The edict came down a few days prior to the snow event. Basically, if someone didn’t come in, then they were to be written up and docked a day of vacation. Three of the four weren’t as big an issue, but I wanted to be fair as well. What was good for one was good for all, but it was their decision whether to come in or not. I went to my boss. We talked about it several times. We had heated discussions about it, as well. I asked them to reconsider the edict. I pleaded common sense, traffic fatality rates, the dangers of more people on the roads in general, and the fact that the police and city leaders were pleading with people to stay home “unless absolutely necessary.” It was a really bad, full-scale snow and ice event, not your 3/4” typical Arkansas bread and milk emergency. My pleadings got me nowhere. So, I decided to sacrifice the queen (see previous story) and shoot the moon (as in the game Pitch).
I remember taking a deep breath and walking through my boss’s door. I didn’t sit down. I was as calm as I could be, which was extremely difficult. I told him that he could write me up, he could get mad at me, he could even fire me; I didn’t care. But, what I wasn’t going to do was to follow the edict. I would not put a pregnant woman and her unborn child on the treacherous highway. I would not follow a not-well-thought-out edict from people who have no children or young families at home, from people who lived within 4 miles of the office, on the south side of the river, from people who probably spent the night at work. I would not add to the traffic and those who didn’t know how to drive on the snow and ice. I would not, because it was not necessary, ask my non-essential staff member to come to work and sit all day doing nearly nothing, just because some whiny essential staff didn’t like being treated unfairly. I refused.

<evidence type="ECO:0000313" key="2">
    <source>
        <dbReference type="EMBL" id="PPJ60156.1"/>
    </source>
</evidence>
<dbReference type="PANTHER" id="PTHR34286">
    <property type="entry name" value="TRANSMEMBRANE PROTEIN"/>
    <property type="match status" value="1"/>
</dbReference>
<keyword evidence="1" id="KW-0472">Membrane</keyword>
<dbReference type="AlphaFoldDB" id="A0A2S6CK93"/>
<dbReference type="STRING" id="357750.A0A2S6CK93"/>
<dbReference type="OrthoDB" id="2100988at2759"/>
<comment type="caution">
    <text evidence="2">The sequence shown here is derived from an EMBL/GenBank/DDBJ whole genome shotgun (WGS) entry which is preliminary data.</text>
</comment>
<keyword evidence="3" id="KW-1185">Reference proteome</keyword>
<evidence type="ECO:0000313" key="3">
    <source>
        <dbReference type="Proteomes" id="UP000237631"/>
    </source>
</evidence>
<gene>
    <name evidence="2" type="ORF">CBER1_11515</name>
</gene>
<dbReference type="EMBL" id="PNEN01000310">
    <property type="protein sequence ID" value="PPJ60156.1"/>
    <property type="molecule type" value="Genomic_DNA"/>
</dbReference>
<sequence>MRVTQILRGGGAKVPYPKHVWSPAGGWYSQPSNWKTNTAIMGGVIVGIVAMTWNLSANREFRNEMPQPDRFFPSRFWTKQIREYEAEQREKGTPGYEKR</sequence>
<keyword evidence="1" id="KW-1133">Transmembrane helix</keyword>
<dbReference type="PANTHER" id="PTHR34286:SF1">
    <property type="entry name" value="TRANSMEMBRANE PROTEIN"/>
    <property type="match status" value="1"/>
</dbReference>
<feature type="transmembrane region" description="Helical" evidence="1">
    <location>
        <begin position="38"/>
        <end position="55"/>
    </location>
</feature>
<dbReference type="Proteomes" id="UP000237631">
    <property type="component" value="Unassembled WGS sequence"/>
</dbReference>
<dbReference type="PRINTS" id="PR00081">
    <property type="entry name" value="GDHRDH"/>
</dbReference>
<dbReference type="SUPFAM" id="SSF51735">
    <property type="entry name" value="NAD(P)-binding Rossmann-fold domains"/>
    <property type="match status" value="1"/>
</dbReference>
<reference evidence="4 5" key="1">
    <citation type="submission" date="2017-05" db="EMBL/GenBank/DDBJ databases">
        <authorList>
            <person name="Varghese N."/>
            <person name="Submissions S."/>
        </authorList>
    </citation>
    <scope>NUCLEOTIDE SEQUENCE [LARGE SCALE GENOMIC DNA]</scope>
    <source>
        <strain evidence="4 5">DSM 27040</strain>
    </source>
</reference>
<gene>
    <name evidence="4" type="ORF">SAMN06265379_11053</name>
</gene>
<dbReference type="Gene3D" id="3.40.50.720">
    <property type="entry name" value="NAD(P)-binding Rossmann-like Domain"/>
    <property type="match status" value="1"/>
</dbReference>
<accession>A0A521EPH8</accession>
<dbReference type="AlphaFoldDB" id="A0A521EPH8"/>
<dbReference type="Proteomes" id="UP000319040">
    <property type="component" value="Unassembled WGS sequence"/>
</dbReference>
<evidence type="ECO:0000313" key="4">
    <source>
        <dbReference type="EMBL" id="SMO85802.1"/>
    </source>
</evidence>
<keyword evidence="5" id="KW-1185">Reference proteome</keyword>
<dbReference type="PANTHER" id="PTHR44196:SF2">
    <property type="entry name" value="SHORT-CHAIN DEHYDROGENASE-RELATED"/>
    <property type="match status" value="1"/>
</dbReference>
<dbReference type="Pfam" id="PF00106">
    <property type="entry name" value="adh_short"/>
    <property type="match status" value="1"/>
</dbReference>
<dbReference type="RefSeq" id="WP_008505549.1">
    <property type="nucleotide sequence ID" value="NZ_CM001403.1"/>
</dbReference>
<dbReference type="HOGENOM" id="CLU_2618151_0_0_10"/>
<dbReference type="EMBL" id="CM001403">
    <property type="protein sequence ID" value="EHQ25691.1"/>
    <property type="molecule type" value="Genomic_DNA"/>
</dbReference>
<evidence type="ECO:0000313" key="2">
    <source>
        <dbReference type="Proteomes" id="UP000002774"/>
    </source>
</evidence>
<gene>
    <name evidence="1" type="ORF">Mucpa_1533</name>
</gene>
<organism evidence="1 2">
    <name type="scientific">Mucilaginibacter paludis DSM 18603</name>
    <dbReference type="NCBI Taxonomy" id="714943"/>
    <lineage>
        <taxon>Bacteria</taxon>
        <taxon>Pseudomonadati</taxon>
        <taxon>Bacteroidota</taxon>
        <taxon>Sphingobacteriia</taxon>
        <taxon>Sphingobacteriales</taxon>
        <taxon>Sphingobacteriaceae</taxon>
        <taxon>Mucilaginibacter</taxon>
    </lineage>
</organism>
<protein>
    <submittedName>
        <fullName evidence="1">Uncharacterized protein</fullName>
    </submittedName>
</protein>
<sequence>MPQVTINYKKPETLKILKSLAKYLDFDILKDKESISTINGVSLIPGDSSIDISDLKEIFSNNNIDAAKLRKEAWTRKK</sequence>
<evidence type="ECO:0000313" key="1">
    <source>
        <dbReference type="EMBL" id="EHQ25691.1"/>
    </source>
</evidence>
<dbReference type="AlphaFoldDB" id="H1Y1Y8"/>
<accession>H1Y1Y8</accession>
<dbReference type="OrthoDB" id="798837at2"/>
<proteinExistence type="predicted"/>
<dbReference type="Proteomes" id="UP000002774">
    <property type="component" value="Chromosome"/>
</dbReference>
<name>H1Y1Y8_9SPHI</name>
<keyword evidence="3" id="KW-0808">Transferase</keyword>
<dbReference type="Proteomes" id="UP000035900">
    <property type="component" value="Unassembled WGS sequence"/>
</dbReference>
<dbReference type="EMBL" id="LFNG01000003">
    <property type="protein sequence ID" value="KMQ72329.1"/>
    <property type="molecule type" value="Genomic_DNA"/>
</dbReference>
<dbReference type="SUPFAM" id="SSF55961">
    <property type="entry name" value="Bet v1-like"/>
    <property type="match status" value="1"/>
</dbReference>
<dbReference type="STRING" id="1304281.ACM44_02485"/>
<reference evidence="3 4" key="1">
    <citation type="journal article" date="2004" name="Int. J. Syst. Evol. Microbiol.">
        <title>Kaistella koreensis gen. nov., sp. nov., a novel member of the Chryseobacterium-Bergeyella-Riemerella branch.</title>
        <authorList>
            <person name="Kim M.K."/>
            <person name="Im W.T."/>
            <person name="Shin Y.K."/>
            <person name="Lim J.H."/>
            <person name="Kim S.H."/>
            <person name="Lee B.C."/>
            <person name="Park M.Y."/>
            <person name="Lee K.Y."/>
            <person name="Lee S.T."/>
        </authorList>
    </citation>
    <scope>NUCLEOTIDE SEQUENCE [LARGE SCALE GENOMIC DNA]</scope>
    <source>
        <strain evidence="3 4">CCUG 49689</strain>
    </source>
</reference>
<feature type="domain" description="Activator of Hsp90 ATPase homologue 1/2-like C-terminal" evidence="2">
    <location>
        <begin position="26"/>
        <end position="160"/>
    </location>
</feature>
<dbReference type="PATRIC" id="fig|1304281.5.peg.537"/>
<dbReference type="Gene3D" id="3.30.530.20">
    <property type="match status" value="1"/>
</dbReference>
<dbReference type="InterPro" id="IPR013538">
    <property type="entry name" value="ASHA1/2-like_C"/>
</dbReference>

I didn’t get written up. I didn’t get fired. I just got a stern talking to. I didn’t make my staff come in that day, and I’m glad I did not. I would do the same exact thing again if I had to make the choice. There would be no question in my mind about it, regardless of my own consequences.
Now, as a small business owner myself, I know the value of being at work and catching business. I also know, from that job and other jobs I have had, that the most valuable business asset one has is the staff members who work for you. Right now, I’m a one-woman shop, but I will probably hire an assistant at some point in the future. If you treat your staff well, they will walk through fire for you. I think that is something that a lot of people do not understand, as they feel like people are a commodity that can be used and abused and tossed aside. The lack of policies is like having a thousand unwritten policies in itself, always changing and moving toward the darkness of uncertainty. Having too many policies is like having a maze that staff must traverse every time they want to do anything at all – and it hampers productivity. An even keeled workplace is essential to maintaining a good working environment, with happy staff, who help you make your business venture successful. It takes smarts, gumption, know-how, and funding, but it also takes compassion and empathy to individual situations. This is lost in today’s society, and it is just one of many reasons that people are in such angst nowadays.
While an edict on a snow day may seem insignificant in the grand scheme of things, but it was most likely one of the proverbial straws that broke the camel’s back. The straw may seem insignificant to management, but it’s not to the camel.